- Seventy-three percent said that abortion should be available here where the pregnancy was the result of sexual abuse by a family member, while 22% disagreed and 1% said their answer depended on different factors.
- A further 69% supported the availability of abortion where the woman's life is at risk from suicide; 25% disagreed and 2% used the 'depends' response.
- Legal abortion in Ireland where pregnancy was tyhe result of rape was supported by 69% of those surveyed while 24% disagreed with this and 3% used the 'depends' answer.
- More than half supported abortion when there is evidence that the child will be profoundly deformed with 56% agreeing and 37% disagreeing.
- Fifty-one percent of respondents disagreed with a woman having the right to abortion if it's 'in her best interests', while 43% agreed with Irish abortion on these grounds.
The telephone survey was carried out between May 29th and June 8th, on a representative sample of 1,000 adults. The Safe and Legal (in Ireland) Abortion Rights Campaign, made up of various pro-choice groupings, welcomed the findings but the Pro-Life Campaign said they 'lacked credibility'.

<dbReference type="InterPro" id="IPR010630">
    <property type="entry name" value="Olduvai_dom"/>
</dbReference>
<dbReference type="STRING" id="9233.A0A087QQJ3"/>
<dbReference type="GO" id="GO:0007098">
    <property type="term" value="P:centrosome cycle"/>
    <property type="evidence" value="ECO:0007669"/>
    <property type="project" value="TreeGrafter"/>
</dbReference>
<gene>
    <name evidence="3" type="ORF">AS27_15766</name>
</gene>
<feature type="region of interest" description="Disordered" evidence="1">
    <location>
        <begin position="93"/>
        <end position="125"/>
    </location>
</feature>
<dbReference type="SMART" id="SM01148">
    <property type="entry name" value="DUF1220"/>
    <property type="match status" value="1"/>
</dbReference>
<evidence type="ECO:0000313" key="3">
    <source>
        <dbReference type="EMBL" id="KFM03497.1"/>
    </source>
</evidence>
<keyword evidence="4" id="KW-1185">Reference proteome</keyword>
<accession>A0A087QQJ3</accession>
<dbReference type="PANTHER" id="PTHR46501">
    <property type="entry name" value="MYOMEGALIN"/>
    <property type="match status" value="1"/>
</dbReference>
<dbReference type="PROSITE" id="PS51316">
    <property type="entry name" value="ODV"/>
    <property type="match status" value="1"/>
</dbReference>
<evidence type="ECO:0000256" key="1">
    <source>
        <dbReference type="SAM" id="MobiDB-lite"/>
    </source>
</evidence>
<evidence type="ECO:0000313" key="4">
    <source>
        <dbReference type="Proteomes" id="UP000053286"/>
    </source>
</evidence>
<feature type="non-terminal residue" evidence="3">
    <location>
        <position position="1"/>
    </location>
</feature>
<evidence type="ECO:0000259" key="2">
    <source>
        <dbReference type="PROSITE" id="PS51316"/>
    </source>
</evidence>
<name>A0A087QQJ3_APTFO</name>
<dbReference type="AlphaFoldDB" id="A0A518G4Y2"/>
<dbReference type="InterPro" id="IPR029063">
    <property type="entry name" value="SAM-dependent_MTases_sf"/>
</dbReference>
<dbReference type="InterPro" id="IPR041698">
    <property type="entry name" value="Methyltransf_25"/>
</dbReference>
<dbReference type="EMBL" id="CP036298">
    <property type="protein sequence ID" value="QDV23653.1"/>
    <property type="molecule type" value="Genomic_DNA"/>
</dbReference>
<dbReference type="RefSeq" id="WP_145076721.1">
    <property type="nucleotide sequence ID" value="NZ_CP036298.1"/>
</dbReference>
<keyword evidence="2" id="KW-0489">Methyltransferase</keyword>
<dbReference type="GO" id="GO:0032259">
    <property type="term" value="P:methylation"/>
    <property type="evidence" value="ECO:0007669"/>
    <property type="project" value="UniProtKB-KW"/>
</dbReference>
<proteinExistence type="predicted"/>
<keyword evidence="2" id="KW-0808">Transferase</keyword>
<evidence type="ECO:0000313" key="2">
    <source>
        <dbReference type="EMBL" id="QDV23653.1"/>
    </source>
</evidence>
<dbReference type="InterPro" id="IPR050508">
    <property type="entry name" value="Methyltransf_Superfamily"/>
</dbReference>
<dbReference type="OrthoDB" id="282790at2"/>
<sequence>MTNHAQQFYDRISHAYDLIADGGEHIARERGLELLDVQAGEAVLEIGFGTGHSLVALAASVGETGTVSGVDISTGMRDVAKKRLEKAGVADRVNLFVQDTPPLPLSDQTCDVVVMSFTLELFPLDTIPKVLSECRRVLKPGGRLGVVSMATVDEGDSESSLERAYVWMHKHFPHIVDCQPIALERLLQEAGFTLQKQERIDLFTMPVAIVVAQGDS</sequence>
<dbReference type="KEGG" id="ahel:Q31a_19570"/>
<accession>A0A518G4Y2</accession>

Pro-Life Campaign spokeswoman Dr Audrey Dillon said their own polls showed different results citing a March poll that showed 66% of those who expressed an opinion were opposed to the Dáil legislating for abortion.
'We have called on the Government to face up to majority support for abortion in the case of the dangers to a woman's life, where the foetus cannot survive outside the womb, in the case of rape and incest and in the case of the threat of suicide,' a spokesman for Safe and Legal siad.
Friday, June 22, 2007
to Prime Time (Ireland's current affairs flagship TV programme), to a specially commissioned opinion poll carried out by TNS mrbi and it aired last night.
It is now available to view on the RTE website on the Prime Time page.
Programme date: Thursday June 21st 2007.
Title: Clarity Needed On Abortion Situation
You can view the programme here:
TNS mrbi Opinion Poll
Could you please tell me whether you agree or disagree with a pregnancy being